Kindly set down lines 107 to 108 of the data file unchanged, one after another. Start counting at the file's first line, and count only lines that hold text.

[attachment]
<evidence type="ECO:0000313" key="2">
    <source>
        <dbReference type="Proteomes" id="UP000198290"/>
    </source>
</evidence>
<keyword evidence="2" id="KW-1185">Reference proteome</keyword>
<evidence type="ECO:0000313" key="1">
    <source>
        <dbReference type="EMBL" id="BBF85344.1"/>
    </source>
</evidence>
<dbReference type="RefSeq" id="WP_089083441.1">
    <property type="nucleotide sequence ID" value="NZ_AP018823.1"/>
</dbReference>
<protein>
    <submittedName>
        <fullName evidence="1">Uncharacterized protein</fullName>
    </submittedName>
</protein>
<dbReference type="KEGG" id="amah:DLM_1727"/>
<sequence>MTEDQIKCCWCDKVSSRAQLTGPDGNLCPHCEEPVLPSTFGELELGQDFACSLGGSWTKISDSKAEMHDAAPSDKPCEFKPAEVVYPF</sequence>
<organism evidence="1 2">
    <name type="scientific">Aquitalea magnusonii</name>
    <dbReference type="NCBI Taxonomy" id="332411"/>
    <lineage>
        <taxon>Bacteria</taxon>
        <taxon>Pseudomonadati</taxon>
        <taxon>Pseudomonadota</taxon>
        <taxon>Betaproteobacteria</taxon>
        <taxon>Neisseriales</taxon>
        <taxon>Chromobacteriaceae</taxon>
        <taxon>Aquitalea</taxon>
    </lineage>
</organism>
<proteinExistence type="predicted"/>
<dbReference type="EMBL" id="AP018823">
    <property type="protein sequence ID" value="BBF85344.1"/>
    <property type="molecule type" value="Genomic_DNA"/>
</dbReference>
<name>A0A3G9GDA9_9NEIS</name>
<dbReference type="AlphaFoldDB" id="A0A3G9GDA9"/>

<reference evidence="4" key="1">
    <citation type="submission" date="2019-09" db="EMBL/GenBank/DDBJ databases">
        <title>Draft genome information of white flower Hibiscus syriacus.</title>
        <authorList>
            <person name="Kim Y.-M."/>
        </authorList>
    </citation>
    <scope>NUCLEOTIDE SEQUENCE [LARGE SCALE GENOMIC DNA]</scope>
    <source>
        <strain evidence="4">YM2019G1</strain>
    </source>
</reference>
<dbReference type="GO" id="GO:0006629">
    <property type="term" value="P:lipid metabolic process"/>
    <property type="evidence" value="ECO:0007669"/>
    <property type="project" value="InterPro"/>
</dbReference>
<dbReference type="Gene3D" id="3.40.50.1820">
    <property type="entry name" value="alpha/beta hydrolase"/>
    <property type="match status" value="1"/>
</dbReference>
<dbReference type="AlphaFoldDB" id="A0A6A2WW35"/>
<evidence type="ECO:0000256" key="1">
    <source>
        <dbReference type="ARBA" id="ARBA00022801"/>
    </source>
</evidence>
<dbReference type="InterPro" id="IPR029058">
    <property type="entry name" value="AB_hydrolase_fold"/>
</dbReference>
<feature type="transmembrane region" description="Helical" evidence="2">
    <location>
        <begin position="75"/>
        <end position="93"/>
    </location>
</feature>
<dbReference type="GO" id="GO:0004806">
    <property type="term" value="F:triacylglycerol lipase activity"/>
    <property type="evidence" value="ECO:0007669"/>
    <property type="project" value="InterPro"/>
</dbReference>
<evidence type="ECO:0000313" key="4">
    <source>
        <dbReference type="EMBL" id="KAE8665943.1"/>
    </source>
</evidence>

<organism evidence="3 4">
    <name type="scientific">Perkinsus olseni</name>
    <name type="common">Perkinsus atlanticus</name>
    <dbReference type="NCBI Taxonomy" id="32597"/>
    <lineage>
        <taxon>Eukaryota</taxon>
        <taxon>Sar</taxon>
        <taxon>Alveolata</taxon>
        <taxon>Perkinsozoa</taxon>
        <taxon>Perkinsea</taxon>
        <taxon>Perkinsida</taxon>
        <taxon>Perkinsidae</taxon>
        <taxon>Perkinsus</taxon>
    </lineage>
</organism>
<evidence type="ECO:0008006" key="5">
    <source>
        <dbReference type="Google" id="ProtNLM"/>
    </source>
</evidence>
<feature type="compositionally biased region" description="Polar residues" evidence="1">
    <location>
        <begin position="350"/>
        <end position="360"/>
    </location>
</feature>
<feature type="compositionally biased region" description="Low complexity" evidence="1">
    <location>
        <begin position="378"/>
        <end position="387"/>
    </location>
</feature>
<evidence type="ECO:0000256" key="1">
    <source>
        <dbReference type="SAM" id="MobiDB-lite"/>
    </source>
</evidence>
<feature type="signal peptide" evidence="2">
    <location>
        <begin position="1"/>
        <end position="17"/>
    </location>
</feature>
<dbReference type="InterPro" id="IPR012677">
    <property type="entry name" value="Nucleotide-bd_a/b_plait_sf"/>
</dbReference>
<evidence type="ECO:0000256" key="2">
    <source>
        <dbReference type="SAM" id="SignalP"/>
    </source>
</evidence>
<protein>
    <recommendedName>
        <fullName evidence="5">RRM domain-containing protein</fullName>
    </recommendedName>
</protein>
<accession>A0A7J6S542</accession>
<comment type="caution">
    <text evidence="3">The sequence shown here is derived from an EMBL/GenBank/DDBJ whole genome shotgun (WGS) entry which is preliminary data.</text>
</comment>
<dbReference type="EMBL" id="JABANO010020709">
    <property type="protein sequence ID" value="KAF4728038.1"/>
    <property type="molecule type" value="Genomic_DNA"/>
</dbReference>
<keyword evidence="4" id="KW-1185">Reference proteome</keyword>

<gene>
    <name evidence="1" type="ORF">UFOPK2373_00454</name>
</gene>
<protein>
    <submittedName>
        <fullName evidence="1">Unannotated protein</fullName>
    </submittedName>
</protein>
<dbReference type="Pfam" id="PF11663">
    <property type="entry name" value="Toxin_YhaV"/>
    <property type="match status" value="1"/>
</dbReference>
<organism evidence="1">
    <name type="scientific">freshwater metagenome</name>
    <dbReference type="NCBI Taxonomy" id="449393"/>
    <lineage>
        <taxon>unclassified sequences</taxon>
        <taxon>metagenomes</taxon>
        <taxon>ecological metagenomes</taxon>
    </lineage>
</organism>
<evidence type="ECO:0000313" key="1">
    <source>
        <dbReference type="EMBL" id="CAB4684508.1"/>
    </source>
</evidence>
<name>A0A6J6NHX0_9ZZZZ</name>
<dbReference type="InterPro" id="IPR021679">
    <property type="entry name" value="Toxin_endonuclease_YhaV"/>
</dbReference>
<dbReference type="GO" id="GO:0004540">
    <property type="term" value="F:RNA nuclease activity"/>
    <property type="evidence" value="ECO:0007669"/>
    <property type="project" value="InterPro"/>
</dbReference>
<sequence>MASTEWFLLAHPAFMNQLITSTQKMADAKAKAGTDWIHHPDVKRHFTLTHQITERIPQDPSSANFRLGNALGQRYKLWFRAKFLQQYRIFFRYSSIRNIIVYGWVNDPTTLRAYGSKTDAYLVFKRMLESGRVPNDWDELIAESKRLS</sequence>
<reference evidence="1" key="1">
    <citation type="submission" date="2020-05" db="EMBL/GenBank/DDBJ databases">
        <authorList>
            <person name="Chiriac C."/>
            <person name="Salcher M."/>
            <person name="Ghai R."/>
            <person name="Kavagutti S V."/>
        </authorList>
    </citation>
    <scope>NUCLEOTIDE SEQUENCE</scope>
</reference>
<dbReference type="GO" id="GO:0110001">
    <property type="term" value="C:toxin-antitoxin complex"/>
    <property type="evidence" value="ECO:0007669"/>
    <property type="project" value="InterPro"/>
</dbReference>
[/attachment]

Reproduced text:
</evidence>
<feature type="compositionally biased region" description="Polar residues" evidence="1">